We moved into our CT home seven years ago (man, time flies!) and the very first thing we did was sand down and paint the dark wood kitchen cabinets white to bring some more light into the small kitchen.
Let’s just say that years (and one toddler) later, the paint job had gotten a little dingy and worn in places, and I kept wondering when I’d ever have the time to refresh my kitchen cabinets, since the original act of painting them was such a big process.
Give the Cabinets a Light Sanding
Once your wood is clean, use some fine sandpaper (I like this brand) to gently rough up the paint in the areas where you want to do a paint touch-up. You don’t want to sand through down to the wood, so don’t feel like you need to sand very hard.
A light scuffing of the surface will help the new paint stick a little better. I also like using a sanding sponge with a foam back so I can sand an area and then wipe off the dust with the soft foam part.
Add some Touch-Up Paint to the Bare Spots
I like to use a brush (this is my favorite one) for hard-to-reach areas of the cabinets, but painting wherever I can reach with a foam roller really gives you the best look overall. Use that where you can on any flat areas (make sure to take off your cabinet knobs and pulls first).
I was just going to paint the most worn areas of my doors, but once I got going, I realized that it’s actually pretty quick to do the full door or drawer when you’re just doing a touch-up coat of the same color.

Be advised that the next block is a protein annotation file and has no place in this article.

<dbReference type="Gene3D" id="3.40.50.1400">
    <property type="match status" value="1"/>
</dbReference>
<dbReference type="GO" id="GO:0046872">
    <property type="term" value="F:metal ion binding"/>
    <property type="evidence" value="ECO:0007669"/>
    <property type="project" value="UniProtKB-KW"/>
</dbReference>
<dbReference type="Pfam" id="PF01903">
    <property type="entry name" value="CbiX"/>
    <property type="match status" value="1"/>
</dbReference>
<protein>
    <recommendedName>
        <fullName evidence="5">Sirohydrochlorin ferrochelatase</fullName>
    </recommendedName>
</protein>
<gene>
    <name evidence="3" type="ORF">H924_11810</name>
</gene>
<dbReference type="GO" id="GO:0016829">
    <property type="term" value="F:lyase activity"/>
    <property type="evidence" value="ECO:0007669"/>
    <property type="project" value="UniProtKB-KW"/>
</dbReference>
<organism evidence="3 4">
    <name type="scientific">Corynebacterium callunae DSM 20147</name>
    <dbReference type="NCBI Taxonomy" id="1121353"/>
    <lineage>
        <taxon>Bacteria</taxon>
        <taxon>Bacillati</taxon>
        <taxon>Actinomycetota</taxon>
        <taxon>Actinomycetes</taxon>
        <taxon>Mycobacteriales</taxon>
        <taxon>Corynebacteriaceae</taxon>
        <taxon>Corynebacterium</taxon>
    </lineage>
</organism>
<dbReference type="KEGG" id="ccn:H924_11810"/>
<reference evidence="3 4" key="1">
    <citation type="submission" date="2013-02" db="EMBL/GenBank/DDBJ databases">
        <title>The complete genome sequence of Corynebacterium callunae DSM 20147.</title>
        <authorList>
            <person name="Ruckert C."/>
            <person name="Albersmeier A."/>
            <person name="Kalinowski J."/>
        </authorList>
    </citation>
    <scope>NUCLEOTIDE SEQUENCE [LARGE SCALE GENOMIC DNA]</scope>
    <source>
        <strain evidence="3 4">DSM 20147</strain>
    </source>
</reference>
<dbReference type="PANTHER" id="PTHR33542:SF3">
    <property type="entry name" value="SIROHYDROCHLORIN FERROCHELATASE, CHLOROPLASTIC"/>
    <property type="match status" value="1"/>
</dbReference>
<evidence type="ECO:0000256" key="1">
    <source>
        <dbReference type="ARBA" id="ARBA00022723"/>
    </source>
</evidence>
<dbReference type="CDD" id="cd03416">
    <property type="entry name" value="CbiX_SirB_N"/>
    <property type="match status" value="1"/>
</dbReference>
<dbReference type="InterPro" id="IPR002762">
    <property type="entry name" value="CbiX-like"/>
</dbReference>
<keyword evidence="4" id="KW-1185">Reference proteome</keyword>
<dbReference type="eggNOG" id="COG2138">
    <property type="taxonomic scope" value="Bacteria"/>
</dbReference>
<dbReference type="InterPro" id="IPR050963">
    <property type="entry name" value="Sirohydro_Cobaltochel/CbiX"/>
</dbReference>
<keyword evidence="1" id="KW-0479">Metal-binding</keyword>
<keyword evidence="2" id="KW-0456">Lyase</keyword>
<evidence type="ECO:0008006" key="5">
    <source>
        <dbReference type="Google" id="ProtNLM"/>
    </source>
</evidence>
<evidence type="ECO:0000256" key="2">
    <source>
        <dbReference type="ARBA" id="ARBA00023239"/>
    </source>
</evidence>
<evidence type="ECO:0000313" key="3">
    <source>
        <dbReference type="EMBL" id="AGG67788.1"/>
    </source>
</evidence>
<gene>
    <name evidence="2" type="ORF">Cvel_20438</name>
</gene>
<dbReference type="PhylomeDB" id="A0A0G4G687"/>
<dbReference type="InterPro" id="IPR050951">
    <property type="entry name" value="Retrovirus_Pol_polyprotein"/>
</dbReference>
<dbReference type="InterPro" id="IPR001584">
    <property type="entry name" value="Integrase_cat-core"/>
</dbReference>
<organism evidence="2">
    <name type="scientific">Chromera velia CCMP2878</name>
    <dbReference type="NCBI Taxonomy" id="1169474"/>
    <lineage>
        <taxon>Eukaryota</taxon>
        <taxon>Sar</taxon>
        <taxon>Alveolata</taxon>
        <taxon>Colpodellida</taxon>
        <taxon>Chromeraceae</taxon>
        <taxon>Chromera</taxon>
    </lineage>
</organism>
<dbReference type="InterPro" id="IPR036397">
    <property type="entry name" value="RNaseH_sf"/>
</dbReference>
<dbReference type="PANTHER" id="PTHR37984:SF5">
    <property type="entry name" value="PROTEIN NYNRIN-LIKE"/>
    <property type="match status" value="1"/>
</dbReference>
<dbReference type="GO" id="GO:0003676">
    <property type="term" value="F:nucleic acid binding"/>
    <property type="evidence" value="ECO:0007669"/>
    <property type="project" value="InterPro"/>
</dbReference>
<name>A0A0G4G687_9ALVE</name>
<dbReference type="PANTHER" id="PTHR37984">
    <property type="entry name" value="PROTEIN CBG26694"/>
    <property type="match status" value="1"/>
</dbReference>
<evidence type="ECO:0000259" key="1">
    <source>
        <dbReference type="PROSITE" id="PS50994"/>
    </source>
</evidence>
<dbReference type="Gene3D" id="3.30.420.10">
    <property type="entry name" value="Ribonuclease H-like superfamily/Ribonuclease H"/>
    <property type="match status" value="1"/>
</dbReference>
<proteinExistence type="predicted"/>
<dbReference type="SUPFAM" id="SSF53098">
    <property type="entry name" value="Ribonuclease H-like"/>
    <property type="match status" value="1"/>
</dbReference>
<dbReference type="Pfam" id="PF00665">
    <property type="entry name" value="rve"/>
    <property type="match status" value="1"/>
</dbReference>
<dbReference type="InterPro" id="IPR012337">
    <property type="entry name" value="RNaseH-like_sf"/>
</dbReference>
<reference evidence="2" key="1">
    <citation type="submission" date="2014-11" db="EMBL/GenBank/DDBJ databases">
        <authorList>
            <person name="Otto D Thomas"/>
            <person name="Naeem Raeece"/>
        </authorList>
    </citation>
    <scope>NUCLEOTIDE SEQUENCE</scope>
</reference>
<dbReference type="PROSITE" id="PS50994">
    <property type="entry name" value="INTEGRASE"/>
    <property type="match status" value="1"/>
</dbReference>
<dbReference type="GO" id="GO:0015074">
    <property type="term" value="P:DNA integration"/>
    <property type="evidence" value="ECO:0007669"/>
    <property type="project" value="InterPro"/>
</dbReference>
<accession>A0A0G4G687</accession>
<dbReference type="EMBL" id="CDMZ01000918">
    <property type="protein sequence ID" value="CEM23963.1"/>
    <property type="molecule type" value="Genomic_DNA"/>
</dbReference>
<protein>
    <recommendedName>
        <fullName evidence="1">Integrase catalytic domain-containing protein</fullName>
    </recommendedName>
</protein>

So, I just painted all the fronts and it really didn’t take much longer. And if you can take out your drawers first, that can make them a lot easier to paint as well.
As you can probably guess by now, I’m assuming you know what paint was used on the cabinets last time they were painted so you can get more for a touch up.
So, if you don’t already have a way to keep track of what paint colors you use in your home, I highly recommend writing it down somewhere so you can reference the list as needed!
If you don’t know the exact color, you can bring home a million paint swatches until you find one that looks super close, but you’ll probably need to paint the full cabinet door rather than just one corner in case the color isn’t a 1,000% match.
Also, if you have a “kick plate” area like I do at the bottom of your cabinets (it’s where your baseboard/quarter round is near the floor), touching that up while you’re painting is a great idea. It gets kicked and scuffed a lot with your feet (hence the name)!
It’s a relatively small area and it only took 4-5 minutes to repaint mine, but it definitely helped the whole thing feel new again.
Replace Old/Worn Hardware (Or Clean It)
It was pretty obvious to me that tarnished hardware was another reason that our kitchen was looking a little grimy. So if that’s the case for you as well, giving your hardware a cleaning or a polish can also really help make them look as good as new.
And, you can work on this while your paint is drying, so it won’t take any longer either! It may also be a good time to do a hardware upgrade if you chose a more budget-friendly option the first time around.
I personally love Schoolhouse hardware and find it wears really well over time.